The top priority of the 2021 legislative session is to craft a budget for the next two years. The task could be made a bit more difficult for lawmakers this year as Minnesota currently faces a projected $1.2 billion deficit (though that number will be updated in late February).
In years past, the legislature had to overcome significant budget deficits which led to many difficult decisions. That process is likely to continue again this year.
With Minnesota spending approximately $50 billion on state government programs already this biennium, my preference would be to find ways to reduce and/or prioritize government spending in order to eliminate any projected deficit, or utilize some of the $2 billion that currently sits in budget reserves.
Keep in mind, we are in a deficit solely due to COVID-19. A year ago, we were debating how to allocate a $1 billion surplus. Then the pandemic struck, the governor issued numerous executive orders that forced businesses to close and residents to become unemployed, and our economy took a turn for the worse. This is not the time to increase taxes on those that are hurting the most.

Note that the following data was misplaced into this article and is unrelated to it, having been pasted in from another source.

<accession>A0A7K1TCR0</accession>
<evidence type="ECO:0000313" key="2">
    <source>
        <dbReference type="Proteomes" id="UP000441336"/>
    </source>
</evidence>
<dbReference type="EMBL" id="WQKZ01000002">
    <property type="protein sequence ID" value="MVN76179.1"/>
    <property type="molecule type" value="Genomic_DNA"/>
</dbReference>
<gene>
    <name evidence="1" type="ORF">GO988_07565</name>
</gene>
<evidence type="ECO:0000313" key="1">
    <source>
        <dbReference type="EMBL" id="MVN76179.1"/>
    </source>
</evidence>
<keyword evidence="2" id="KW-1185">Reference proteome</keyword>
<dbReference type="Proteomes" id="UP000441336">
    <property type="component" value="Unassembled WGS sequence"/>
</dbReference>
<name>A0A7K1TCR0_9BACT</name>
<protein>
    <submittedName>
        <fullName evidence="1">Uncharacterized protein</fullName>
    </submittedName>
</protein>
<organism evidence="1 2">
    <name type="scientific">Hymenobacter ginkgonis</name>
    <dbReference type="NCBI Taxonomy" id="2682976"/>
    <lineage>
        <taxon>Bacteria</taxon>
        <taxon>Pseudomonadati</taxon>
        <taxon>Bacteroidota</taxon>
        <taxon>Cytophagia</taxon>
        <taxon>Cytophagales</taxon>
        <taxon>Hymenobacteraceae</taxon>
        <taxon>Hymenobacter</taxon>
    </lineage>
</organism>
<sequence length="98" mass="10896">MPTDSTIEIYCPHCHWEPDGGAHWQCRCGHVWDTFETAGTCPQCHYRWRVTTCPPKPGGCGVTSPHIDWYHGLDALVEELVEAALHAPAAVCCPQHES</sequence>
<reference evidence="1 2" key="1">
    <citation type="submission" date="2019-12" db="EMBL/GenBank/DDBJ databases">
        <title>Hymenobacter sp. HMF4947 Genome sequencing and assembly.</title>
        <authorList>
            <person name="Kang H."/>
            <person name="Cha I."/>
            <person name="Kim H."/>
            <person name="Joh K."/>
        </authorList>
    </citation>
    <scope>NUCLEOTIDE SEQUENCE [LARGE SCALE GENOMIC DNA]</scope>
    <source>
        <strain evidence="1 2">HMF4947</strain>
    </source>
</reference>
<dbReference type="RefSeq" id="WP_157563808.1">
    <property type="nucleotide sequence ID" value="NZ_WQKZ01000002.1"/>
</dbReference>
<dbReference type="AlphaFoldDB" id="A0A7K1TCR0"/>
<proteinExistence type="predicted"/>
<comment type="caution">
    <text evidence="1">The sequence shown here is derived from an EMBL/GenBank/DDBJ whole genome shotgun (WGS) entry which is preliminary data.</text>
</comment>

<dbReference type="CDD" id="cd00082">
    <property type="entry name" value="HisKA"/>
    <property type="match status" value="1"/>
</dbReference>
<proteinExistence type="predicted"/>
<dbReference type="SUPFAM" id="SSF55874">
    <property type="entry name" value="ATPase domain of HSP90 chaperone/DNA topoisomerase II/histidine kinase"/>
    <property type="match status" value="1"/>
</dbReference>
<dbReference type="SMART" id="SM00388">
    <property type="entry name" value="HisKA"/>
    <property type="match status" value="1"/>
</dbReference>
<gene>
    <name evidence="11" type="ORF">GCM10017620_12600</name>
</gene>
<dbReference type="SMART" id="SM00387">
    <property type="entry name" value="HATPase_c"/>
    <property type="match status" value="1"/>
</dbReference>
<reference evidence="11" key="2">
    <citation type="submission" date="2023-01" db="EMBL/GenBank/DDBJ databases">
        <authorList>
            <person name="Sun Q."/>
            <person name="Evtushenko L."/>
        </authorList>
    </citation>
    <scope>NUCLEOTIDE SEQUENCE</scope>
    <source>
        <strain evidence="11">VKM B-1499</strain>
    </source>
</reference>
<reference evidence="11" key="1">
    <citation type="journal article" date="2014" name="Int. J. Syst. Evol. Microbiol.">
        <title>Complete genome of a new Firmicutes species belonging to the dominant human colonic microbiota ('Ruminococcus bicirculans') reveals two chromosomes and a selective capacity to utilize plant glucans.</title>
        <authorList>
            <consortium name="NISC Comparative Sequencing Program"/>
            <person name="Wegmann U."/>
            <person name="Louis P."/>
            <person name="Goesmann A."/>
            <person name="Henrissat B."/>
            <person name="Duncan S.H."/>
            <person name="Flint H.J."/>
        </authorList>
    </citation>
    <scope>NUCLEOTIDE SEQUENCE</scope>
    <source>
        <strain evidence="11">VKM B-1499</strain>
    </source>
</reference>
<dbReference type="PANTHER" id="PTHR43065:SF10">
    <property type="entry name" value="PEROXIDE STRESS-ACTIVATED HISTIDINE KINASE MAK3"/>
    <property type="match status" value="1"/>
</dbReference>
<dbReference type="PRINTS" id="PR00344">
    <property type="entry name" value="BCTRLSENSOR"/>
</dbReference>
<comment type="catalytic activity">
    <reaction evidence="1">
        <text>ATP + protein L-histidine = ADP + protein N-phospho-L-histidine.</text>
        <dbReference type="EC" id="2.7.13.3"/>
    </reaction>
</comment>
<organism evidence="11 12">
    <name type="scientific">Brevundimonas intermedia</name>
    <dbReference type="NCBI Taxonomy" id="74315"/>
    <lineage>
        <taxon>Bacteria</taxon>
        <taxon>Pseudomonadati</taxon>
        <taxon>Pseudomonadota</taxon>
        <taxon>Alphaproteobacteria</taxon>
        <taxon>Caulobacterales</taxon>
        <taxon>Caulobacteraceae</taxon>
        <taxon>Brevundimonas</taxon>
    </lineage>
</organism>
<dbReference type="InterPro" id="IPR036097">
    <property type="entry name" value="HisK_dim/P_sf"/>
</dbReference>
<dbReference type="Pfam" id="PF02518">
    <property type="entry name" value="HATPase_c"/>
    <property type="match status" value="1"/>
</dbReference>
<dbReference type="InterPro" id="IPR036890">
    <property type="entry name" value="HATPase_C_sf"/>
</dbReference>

The most recent economic forecasts have been more positive, suggesting that by March our deficit could be even less than the $1.2 billion projection. In other words, with all of the tools we have at our disposal - allowing businesses to safely reopen and help our state's economy flourish once again, utilizing our budget reserves - there certainly wouldn't be a need to raise anyone's taxes over the next two years.
Governor Walz sees things differently. Recently he unveiled his required budget and framework for the next biennium and he wants to raise taxes by $1.7 billion, and raise state spending by nearly $2.5 billion, for a total budget of a little over $52 billion for the next two years.
The governor's tax increase plan includes a 15% hike to Minnesota's business tax, which ultimately gets passed on to the consumer. It also includes a $1 increase per pack of cigarettes, which disproportionately impacts lower income. The proposal does include a small tax reduction in the lower income tax tiers, but that is offset by a 10% increase in the upper tier. All in all, the proposal would make Minnesota the third highest taxed state.
As to spending cuts, they are difficult to find. He has only proposed $150 million in spending reductions. That amounts to .3%.
Now that Governor Walz has given us his roadmap, both the House and Senate will begin debating budgets of their own. We will eventually find topics where we agree, but when it comes to tax increases, I'm fairly confident the Legislature will not be approving a budget that contains significant tax hikes on Minnesota's families.